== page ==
Lindsay Turpin retraces the steps taken by Sherlock Holmes author Arthur Conan Doyle as he penned his most famous work.
DARTMOOR has been the inspiration for many novels — none more so than Sir Arthur Conan Doyle’s The Hound of the Baskervilles which still enthralls readers to this day.
Conan Doyle, born in 1859, was a Scottish writer and physician and famous for creating the fictional detective Sherlock Holmes.
The third of the crime novels by Conan Doyle, featuring Detective Holmes, is the world renowned Hound of the Baskervilles, published in 1902.
It follows a suspected murder inspired by the legend of a fearsome hound of supernatural origin, which is investigated by Holmes and his companion Dr Watson. The book contains reference to many actual place names on Dartmoor, especially Princetown and surrounding villages.
In 1901, Conan Doyle stayed at the Old Duchy Hotel, now the National Park Visitor Centre in Princetown. Whilst there, he was inspired to write this crime fiction novel.
During his stay he would have surely heard tales of a black dog haunting the grave of a wealthy landowner and of the Devil’s own pack of hounds which emerge from Wistman’s Wood, a remnant of ancient woodland near Princetown.
Conan Doyle was a keen hill walker and spent many hours exploring the moor on foot, encountering the prehistoric settlements and ceremonial sites which abound the national park.
While Conan Doyle stayed at the hotel he took on the walk from Princetown to Grimspound and was picked up by his coachman Henry Baskerville — who, it was reported, was the inspiration for the name in the popular book.
Dartmoor National Park has produced a leaflet where local residents and visitors alike can follow in the footsteps of Conan Doyle.
In Victorian times, the landscape would have been far more intimidating to the visitor than it is today but walkers can begin the adventure to see some of the things which Conan Doyle would have seen and gain a greater understanding of the timeless nature of this special place.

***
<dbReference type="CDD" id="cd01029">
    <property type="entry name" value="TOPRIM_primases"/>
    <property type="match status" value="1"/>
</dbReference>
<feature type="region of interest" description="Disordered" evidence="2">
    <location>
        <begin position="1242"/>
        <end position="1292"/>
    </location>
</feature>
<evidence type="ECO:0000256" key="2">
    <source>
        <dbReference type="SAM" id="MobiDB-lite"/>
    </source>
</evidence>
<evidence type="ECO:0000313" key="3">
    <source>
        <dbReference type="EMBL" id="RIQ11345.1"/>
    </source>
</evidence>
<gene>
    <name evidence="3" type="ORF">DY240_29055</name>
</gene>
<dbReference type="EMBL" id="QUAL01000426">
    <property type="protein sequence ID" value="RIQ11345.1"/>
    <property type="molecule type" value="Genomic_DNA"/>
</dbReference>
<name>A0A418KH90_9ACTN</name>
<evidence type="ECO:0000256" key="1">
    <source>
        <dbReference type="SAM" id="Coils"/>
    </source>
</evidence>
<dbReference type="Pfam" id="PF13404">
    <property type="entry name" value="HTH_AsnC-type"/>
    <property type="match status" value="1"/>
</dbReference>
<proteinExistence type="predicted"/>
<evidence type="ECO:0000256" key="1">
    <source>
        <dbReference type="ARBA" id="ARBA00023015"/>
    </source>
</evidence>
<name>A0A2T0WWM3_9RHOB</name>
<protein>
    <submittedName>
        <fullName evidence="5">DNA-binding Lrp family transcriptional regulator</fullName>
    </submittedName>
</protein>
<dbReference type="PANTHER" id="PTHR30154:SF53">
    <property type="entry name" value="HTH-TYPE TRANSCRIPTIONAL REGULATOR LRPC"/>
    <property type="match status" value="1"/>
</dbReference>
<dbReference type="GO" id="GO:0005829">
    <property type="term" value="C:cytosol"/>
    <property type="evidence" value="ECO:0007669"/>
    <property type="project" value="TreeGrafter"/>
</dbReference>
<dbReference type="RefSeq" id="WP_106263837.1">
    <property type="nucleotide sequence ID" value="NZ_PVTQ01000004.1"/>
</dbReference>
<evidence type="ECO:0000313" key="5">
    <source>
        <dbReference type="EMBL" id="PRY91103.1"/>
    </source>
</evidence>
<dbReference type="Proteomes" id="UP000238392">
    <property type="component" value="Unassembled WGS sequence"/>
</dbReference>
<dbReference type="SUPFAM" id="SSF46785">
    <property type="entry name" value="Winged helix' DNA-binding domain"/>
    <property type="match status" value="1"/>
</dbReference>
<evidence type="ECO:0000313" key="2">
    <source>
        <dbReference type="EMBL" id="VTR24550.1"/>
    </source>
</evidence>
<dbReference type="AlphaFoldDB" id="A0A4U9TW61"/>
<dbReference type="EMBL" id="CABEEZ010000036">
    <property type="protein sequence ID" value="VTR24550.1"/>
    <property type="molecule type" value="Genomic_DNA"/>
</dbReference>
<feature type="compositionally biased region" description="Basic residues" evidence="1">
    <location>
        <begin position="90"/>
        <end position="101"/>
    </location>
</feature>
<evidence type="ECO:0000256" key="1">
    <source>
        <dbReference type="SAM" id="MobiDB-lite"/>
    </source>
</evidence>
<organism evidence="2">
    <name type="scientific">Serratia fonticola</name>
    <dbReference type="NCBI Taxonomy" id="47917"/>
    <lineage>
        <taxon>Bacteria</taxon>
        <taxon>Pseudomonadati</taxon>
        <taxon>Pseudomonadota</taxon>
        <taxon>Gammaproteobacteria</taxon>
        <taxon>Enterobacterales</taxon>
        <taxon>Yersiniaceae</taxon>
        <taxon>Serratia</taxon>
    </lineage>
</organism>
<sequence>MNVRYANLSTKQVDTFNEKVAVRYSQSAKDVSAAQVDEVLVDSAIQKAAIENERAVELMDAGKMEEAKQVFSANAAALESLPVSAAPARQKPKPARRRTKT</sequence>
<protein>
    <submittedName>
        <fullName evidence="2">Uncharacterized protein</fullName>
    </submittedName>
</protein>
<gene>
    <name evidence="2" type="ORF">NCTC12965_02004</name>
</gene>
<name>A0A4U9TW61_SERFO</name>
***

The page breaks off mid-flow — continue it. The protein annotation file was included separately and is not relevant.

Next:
Mike Nendick, communications officer for the DNP, said: ‘Place names in the book are a mixture of what’s there on Dartmoor and what’s made up by Arthur Conan Doyle. That’s what makes it so interesting for lovers of Dartmoor — the leaflet will help you get a feel for what inspired Conan Doyle and take a stroll in his footsteps, seeing some of the things that he would have seen and which feature so prominently in his story.
‘The walk links them to the visitor centre — they can also visit the exhibition about Conan Doyle in the centre as he stayed there when it was a hotel.’
In the Footsteps of Conan Doyle (six miles) will take you from Princetown centre to South Hessary Tor, Nun’s Cross, along to Devonport Leat, see a cairn circle and cist, go along to Tor Royal and back to Princetown.
Along the route, walkers can follow the leaflet and read extracts from the book to match what they see before them, including the Fox Tor Mire, referred to in the book as Grimpen Mire.
In the leaflet, you can also read about the many Dartmoor legends and buildings that would have inspired Conan Doyle, including Holy Trinity Church in Buckfastleigh. In the churchyard is a tomb of a 17th century Lord of the Manor, Squire Richard Cabell, with bars across the front, to keep his evil spirit from getting out.
He had a passion for hunting and it is told that he sold his soul to the devil. Legend has it that the night of his interment a phantom pack of hounds were seen baying across the moor to howl at his tomb.
It is reported that Cabell is the inspiration for Hugo Baskerville, who, in the novel, kidnapped a young girl and, when she escaped, rode after her with his hounds across the moor, only to become a victim of the hound.
Legend has it that his grave is haunted by a black dog.
The atmospheric images in the leaflet were taken by Plymouth based photographer Chris Bloodworth, who worked with the national park as a volunteer on the project.
Other self-guided walks leaflets are available from visitor centers at Princetown, Postbridge and Haytor.
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